M&C6: Debugging Loops

Programs have bugs. What you want your program to do, is not always what it does. When writing code, the goal should be to find mistakes early. When one finds a mistake, the goal should be to fix it in an effective and permanent way. Fixing one mistake, but introducing two others in the process leads to a nightmare!

At the time loops are taught and used, it is a good idea to give students guidelines on how to debug programs with loops, how to interpret error messages, and how to handle common errors. Below are some guidelines.

  • Ask students to trace through the loops and to visualize the values of the variables during the execution (use print statements). This is most effective for small programs.
  • Print statements provide a record of the history of the execution. Common errors like “list index out of range” caused by incorrect use of the range function can often be detected by adding print statements. However, too much output generated by print statements can be overwhelming.
  • Teach your students how to use PythonTutor (http://pythontutor.com)  to follow the execution.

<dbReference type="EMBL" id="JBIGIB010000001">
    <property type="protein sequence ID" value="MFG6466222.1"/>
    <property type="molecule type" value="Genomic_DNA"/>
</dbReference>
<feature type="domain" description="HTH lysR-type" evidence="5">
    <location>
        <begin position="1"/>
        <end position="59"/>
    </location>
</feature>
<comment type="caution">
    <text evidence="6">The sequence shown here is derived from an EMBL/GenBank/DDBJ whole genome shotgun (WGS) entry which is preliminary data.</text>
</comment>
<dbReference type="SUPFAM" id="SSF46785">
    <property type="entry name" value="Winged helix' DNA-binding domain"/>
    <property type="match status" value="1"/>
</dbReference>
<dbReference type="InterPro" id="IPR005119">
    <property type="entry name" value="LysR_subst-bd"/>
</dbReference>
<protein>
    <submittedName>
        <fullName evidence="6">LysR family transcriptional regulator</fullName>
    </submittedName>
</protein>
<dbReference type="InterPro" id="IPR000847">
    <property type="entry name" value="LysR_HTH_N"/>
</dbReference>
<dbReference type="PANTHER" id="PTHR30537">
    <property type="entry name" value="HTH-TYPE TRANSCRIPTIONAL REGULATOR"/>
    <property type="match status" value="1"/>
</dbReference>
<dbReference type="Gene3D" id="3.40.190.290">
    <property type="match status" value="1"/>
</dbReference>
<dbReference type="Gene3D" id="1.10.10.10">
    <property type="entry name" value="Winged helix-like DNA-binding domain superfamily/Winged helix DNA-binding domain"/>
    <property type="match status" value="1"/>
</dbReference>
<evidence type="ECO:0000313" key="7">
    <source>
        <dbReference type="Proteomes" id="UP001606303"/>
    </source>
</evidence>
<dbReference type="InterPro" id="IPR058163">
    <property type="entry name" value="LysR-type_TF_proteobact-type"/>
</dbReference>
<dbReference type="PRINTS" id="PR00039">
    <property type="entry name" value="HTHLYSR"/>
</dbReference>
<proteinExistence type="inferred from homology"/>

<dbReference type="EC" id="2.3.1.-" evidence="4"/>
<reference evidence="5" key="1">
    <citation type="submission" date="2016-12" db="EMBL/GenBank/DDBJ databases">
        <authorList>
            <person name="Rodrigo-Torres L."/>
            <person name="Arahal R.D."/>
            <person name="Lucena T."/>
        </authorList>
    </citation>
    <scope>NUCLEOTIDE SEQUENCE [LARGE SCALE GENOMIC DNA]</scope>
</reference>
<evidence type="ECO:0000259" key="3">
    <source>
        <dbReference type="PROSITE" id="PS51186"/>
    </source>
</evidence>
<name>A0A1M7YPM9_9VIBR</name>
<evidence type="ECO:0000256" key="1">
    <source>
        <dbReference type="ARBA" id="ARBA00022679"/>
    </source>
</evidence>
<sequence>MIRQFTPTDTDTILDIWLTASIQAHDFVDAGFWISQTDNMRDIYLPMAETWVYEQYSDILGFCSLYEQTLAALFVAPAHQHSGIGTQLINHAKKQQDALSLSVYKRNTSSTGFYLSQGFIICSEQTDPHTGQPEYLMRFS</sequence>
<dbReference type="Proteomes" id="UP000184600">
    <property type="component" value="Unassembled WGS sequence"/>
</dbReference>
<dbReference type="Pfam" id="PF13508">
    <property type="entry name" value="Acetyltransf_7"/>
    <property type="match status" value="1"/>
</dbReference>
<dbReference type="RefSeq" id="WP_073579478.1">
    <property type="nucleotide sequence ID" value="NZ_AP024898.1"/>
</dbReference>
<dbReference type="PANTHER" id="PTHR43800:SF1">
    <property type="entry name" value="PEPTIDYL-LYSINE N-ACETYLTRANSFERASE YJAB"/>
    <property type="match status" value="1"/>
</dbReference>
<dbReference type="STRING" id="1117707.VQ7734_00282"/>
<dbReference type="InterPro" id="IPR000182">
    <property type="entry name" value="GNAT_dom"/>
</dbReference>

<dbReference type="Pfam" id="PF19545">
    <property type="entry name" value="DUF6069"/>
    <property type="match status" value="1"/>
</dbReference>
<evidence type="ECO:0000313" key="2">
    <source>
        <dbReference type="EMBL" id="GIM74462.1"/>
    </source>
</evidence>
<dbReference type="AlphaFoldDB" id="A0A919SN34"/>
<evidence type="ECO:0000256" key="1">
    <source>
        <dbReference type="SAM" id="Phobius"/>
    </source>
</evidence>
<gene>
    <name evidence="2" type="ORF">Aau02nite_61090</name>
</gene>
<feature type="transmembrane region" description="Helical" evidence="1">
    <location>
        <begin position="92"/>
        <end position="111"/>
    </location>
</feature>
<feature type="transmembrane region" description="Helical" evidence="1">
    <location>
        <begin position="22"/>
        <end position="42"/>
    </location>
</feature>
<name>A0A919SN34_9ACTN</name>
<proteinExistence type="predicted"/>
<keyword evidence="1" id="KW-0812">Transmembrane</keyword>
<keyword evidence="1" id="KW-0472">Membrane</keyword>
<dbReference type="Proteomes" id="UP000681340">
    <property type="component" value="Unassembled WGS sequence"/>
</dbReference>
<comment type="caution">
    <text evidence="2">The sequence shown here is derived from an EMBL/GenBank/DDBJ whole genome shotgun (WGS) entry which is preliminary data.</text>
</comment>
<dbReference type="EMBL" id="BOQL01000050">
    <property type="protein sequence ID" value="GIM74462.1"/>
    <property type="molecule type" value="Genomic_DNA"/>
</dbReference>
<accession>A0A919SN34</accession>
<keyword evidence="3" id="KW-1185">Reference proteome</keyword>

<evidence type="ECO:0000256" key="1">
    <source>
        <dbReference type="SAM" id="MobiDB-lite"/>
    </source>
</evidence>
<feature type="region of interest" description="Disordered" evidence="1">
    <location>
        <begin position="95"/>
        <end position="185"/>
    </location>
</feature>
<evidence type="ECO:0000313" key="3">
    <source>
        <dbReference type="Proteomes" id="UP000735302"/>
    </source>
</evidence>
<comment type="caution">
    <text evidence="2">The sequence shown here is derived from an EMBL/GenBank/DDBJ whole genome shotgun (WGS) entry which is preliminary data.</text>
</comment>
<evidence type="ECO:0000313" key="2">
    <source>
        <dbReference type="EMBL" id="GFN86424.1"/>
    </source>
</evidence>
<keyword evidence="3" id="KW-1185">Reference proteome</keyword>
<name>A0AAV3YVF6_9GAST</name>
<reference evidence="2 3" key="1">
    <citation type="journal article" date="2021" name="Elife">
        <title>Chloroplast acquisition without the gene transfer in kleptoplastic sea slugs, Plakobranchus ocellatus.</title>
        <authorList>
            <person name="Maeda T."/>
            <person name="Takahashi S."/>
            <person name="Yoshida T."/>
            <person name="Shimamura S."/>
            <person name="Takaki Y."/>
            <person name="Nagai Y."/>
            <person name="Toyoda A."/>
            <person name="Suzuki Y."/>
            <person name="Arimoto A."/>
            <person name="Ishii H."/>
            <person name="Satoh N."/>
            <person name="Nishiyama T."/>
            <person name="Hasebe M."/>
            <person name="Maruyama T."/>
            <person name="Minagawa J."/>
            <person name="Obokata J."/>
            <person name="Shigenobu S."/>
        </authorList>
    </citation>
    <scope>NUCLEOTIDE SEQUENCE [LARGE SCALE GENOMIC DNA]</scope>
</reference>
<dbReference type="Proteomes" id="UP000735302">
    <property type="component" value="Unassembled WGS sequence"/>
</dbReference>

• Insist that students comment their code.
  • Most of all, encourage your students to think through their code.

Common problems during execution of a program

  • No output is produced. If the program produces no output, add print statement so you can trace what statements are actually executed and what the values of the variables are during the execution. Doing so will usually provide insight into the flow of execution and point towards the actual problem to fix. For small programs, use PythonTutor.
  • Stuck in an infinite loop. See discussion in M&C4.
  • Crashing with an error message. Python prints a message, provides the line of code where the error occurred, and stops execution. In some cases such an error is easy to fix; like when the student forgot to initialize a variable before using it, when the student mistyped a variable name, or when there is a division by zero. In other cases, finding the cause of the error can be a challenge. If one can’t find the error, add print statements to the program so one is better able to trace its execution. In larger programs, one should make sure that individual parts of code are tested before they are included into the larger program.
  • Generating the wrong results. The program may have a mistake that is easy to spot and fix, or it could have a serious logic problem.  Sometimes it helps to have someone else look at your program with a “fresh set of eyes.”